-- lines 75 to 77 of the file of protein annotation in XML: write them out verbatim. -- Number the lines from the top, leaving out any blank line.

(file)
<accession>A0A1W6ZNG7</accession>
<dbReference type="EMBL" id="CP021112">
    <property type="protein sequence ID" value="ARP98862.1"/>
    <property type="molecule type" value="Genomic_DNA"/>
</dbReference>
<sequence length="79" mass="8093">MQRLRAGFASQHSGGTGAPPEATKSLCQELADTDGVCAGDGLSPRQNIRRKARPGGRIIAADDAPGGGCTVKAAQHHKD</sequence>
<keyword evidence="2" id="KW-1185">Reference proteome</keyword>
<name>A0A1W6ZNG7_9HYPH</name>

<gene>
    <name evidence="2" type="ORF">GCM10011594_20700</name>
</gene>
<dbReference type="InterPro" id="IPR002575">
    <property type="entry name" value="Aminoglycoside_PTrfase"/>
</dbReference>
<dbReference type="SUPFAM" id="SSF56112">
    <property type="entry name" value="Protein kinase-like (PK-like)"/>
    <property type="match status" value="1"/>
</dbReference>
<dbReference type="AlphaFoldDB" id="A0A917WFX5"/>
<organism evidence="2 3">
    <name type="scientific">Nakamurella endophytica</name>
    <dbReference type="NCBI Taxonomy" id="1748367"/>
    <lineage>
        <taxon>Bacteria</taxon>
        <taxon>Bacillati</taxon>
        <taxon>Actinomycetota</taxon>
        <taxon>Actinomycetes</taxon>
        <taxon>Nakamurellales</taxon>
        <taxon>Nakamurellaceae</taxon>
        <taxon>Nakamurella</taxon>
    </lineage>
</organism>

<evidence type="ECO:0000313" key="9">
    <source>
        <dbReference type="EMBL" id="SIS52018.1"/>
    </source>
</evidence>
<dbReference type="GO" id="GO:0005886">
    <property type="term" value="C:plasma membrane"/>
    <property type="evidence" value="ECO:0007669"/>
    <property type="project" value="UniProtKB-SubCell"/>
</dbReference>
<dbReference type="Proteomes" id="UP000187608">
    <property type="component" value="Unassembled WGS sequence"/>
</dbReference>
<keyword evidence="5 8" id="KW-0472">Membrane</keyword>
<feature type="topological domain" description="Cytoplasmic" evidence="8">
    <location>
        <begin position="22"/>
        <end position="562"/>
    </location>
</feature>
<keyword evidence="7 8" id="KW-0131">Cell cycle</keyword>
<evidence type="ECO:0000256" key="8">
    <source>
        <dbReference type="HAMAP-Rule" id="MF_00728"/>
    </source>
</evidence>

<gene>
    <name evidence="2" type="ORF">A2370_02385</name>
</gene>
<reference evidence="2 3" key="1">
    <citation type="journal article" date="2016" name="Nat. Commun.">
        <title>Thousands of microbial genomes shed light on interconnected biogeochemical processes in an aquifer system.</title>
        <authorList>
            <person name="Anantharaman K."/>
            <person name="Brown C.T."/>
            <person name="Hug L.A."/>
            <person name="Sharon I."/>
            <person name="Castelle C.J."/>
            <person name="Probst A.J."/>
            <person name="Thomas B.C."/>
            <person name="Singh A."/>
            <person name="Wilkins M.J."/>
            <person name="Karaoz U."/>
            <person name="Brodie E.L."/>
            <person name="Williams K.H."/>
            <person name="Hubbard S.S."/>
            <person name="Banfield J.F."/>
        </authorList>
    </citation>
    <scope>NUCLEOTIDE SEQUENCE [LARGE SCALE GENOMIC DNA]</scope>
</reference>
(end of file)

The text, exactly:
            <person name="Karaoz U."/>
            <person name="Brodie E.L."/>
            <person name="Williams K.H."/>